November 14, 1955
Appeal, No. 58, March T., 1955, from order of Court of Common Pleas of Washington County, May T., 1954, No. 314, in re appeal of Henry Vega, Chief of Police, from dismissal by Council of Borough of Burgettstown, Washington County, Pennsylvania. Order affirmed.
Edward V. Sciamanna, with him Thomas L. Anderson, for appellant.
Frederic G. Weir, with him Richard DiSalle, Adolph L. Zeman, Robert L. Zeman, William S. Livengood, Jr., and Zeman & Zeman, for appellee.
Before Stern, C.j., Stearne, Jones, Musmanno and Arnold, JJ.
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OPINION BY MR. CHIEF JUSTICE HORACE STERN
The question concerns the propriety of the dismissal from office of Henry Vega, a Chief of Police of the Borough of Burgettstown, Washington County, by the Council of the Borough under the provisions of the Act of June 15, 1951, P.L. 586, regulating police tenure in boroughs and other designated municipalities having a police force of less than three members.
Vega became a policeman in 1947, and Chief in 1950 of a police force in the Borough consisting of himself
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and one other officer. In February, 1954, the Burgess and Police Committee of the Council filed a report recommending his discharge for neglect of official duty, violation of certain laws of the Commonwealth, and neglect, disobedience of orders, inefficiency, and conduct unbecoming an officer. A hearing was had by the Council, at the conclusion of which, on February 15, 1954, it entered an order removing him from office. On April 15, 1954, he filed an appeal in the Court of Common Pleas. At the hearing there held neither party presented additional testimony, and the trial judge, on the basis of the record before the Council, sustained Vega's appeal on the major charges against him, but, in lieu of removal, suspended him for 60 days without pay for infractions of certain rules and regulations. The exceptions of the Borough were overruled by the court en banc and it now appeals to this court.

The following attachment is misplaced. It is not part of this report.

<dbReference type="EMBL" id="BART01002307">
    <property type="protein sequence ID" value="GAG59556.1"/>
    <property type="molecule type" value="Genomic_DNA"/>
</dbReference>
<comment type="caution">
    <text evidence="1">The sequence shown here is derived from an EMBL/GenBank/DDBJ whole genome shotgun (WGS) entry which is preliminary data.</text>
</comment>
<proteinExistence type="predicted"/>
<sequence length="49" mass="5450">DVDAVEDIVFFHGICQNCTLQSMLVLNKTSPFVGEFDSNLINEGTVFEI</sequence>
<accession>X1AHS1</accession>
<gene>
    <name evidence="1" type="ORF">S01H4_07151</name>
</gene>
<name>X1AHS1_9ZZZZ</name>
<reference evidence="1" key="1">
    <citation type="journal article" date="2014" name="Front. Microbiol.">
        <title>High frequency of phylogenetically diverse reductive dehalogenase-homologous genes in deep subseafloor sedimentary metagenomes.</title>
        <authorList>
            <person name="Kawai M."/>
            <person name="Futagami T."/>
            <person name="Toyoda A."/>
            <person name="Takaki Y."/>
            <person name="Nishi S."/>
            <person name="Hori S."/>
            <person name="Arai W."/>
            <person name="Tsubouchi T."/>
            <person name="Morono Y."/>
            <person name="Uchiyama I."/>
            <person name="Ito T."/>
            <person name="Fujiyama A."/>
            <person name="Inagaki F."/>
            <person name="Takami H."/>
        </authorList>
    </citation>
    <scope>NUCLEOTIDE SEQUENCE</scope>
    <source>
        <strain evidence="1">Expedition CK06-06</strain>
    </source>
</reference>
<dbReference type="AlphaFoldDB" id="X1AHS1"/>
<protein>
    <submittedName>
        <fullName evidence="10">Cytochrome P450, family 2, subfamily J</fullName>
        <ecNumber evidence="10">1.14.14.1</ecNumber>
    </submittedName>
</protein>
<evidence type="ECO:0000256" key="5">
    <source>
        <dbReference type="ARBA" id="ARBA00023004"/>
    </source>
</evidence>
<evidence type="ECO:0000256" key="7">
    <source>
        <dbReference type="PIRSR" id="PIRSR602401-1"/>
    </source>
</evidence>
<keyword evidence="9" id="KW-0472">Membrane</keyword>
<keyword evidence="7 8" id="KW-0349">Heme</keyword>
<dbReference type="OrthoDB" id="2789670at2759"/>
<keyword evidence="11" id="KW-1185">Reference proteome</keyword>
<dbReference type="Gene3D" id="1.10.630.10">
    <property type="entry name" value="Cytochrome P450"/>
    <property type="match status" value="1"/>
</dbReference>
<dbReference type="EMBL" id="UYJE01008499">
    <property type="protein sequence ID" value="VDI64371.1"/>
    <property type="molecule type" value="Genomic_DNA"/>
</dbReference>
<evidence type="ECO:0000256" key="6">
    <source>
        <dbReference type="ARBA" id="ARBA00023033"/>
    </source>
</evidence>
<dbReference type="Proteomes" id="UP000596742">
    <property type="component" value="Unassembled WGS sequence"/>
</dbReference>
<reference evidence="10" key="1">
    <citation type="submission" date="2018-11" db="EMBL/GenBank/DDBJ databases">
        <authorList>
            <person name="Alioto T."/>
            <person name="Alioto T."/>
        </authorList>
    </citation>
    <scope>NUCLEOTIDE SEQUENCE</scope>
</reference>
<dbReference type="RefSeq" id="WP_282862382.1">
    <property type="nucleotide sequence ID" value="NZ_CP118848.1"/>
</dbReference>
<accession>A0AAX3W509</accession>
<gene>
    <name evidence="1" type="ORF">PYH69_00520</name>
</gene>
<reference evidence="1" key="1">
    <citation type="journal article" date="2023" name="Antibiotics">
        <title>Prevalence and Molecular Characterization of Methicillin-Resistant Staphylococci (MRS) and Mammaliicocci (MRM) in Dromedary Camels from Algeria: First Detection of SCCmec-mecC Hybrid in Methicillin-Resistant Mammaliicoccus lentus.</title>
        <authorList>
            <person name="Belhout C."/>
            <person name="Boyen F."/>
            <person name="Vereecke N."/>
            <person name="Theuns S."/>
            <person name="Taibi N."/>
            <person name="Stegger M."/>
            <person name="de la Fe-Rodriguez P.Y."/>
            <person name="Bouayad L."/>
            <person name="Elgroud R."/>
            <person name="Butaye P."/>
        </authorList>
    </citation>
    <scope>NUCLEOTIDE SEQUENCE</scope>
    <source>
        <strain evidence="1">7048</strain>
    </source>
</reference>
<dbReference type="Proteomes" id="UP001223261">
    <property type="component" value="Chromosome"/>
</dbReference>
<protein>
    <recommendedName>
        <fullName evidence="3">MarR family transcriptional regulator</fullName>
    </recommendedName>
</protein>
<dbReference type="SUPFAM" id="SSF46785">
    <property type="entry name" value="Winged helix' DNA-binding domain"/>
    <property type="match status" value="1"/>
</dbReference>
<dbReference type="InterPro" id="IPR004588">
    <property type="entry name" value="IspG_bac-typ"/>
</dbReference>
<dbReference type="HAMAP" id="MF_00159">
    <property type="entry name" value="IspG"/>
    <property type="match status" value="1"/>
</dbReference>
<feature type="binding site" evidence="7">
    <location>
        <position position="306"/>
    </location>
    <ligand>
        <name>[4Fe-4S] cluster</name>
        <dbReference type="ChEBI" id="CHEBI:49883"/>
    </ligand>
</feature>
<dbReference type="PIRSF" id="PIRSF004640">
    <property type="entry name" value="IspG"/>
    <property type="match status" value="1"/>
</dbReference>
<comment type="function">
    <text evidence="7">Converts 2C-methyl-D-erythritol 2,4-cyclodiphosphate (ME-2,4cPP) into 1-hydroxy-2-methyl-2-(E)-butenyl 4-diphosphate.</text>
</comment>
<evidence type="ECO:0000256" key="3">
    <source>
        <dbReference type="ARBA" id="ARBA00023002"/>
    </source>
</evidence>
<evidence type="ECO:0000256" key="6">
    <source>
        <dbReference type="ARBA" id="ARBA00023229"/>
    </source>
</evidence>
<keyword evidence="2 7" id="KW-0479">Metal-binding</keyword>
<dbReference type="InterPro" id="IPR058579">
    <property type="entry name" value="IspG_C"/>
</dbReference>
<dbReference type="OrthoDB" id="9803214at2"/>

The Act of 1951 provides that the dismissed police officer should have the right to appeal to the Court of Common Pleas of the County in which he was employed, but, unlike the Act of June 5, 1941, P.L. 84, which regulates police tenure in boroughs nd other designated municipalities maintaining a police force of not less than three members, there are no explanatory provisions therein prescribing the time in which such an appeal must be taken, the scope of the appeal, the procedure therein, or the extent of the power of the court to modify the order of the Borough Council instead of merely affirming or reversing it. The 1941 Act does make provision in all such respects; it states that the appeal shall be taken within 60 days from the entry of the order appealed from, that the court shall hear the appeal on the original record and such additional proof or testimony as the appellant may desire to offer, that the case shall be determined "as the court deems proper," and that the "employee shall be suspended,
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discharged, demoted or reinstated in accordance with the order of the court."*fn1